At the same time, I'm very, very realistic in knowing that you're not going to embed extensive procedures and techniques and tools inside your world that you can't charge or get reimbursed for. I understand that. We've got to figure this out together. The Department of Defense is a unique partner for you, in this sense because we have to live with a foot in both worlds. We are a very large customer that depends on commercial services, but also an entity in the government that worries about security in a longer-term sense. So we want both to protect ourselves in cyberspace and we want to take advantage of its boundless productive opportunities.

We can't do that by ourselves. We will get the wrong solution. Again, I'm not asking you to get into all of these hot political issues in Washington with the cyber libertarians. We'll handle that. But help us on a technical level. Understand where and how we should design operable security solutions "in depth."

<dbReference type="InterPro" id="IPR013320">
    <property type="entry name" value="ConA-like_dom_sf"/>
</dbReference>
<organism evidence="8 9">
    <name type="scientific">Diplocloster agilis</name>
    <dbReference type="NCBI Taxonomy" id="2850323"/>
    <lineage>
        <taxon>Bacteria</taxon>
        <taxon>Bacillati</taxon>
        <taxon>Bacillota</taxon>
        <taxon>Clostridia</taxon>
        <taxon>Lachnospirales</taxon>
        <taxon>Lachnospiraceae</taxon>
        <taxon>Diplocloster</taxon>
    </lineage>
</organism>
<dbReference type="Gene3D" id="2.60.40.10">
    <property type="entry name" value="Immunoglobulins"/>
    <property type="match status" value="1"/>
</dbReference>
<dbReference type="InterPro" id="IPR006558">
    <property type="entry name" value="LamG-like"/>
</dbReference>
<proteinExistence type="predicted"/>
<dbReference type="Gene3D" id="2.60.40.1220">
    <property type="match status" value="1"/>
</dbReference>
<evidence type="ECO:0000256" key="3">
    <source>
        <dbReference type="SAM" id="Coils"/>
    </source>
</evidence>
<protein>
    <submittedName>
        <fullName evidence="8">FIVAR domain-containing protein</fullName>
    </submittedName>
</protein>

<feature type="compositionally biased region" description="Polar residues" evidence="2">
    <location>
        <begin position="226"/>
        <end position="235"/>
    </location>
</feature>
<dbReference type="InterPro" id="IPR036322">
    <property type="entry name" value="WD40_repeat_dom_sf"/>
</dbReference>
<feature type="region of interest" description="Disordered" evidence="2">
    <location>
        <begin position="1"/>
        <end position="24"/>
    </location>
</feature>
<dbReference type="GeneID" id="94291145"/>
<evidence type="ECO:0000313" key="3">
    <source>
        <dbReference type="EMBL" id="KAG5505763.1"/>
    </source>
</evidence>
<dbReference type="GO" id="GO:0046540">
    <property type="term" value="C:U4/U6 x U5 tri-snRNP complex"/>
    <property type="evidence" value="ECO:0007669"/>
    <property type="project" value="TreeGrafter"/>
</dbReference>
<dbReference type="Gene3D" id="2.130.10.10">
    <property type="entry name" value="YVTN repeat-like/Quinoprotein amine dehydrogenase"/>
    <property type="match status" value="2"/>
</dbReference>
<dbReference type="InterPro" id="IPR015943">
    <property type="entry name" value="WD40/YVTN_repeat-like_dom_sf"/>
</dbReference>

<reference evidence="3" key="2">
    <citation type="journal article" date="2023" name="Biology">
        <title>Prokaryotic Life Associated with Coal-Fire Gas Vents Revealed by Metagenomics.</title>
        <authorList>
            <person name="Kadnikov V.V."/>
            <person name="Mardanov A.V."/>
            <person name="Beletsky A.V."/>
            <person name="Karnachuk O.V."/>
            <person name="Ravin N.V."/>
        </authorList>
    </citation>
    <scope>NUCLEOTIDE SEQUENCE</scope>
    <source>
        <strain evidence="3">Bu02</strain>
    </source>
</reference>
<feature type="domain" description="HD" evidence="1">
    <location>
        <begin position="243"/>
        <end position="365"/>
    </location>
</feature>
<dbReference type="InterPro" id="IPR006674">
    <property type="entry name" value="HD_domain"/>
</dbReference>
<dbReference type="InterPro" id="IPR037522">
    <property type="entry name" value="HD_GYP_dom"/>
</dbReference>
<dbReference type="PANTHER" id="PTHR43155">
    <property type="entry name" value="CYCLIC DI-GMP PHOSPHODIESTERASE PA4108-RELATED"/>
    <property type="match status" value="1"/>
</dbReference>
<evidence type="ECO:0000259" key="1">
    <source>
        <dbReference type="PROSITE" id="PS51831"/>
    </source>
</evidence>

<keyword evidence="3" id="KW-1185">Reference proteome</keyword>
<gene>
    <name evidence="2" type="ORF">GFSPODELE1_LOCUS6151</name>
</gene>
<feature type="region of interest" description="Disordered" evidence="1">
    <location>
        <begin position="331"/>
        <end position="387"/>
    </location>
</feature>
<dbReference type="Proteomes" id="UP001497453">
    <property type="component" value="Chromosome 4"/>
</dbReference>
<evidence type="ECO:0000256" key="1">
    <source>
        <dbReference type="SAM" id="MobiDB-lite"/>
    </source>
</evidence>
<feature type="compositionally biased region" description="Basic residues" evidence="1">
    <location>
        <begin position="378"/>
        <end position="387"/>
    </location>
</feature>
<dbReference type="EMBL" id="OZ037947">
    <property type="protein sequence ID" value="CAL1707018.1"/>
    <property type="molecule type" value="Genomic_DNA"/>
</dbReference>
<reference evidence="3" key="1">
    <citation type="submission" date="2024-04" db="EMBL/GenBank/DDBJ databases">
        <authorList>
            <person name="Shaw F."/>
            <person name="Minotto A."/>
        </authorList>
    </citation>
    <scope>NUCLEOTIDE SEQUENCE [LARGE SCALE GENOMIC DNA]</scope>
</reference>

That's what I would ask your help on. We don't have that in Washington. What we have is warring factions from the various constituencies that come to town and try to gain a preferred leverage position against each other in the political environment. We don't have a useful, technical road map to guide us and help us think about this, and I think NSTAC is uniquely important to help us in that regard. Let me stop with that.